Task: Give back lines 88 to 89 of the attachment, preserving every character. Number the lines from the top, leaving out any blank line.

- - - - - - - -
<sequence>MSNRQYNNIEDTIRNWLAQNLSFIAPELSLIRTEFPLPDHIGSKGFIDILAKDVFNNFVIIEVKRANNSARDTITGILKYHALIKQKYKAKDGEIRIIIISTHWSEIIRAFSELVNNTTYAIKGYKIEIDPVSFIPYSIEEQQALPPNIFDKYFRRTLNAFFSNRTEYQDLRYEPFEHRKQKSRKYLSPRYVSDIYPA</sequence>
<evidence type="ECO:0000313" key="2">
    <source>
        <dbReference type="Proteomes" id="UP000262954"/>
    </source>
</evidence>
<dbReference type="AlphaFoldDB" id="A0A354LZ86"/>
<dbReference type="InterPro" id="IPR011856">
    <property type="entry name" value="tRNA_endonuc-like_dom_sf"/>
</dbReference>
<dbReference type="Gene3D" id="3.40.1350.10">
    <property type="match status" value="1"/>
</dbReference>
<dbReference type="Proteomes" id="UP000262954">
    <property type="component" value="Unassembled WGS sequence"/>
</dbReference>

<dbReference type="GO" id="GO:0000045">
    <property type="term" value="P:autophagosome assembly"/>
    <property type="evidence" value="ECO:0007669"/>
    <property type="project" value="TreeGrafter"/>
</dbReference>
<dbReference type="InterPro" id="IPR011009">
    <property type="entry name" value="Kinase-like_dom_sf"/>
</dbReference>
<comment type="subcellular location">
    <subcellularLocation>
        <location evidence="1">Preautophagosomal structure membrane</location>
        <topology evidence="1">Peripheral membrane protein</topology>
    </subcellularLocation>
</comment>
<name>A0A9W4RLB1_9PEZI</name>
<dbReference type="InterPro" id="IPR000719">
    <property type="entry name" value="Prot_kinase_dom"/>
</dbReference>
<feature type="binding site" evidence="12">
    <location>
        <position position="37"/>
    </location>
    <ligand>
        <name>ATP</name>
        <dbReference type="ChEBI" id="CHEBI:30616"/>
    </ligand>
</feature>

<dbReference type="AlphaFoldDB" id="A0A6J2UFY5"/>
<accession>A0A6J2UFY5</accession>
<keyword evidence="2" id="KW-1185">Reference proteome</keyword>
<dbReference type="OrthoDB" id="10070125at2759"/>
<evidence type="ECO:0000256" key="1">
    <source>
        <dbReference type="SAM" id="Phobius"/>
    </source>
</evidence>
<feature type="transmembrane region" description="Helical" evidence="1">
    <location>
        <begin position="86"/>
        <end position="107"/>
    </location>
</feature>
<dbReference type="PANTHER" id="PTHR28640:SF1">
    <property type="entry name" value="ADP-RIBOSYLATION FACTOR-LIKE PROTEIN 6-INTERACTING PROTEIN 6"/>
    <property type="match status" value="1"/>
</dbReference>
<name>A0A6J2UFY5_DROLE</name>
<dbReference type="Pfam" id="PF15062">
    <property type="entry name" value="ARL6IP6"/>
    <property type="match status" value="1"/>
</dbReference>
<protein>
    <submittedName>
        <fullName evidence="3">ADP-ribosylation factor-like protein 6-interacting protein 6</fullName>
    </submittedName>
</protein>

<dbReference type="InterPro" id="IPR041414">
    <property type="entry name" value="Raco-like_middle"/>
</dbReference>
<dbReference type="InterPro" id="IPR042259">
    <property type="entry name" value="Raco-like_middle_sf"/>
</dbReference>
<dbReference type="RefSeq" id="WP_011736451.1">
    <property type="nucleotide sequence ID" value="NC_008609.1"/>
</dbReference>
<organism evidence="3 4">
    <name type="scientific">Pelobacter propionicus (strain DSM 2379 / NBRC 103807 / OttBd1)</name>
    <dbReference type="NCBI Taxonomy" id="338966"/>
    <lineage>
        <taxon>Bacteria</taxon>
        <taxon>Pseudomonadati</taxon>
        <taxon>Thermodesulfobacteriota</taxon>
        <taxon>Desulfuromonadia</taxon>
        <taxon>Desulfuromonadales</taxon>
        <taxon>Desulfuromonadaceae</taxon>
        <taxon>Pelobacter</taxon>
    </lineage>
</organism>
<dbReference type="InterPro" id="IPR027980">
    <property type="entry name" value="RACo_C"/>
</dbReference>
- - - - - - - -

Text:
        <taxon>Thermodesulfobacteriota</taxon>
        <taxon>Desulfuromonadia</taxon>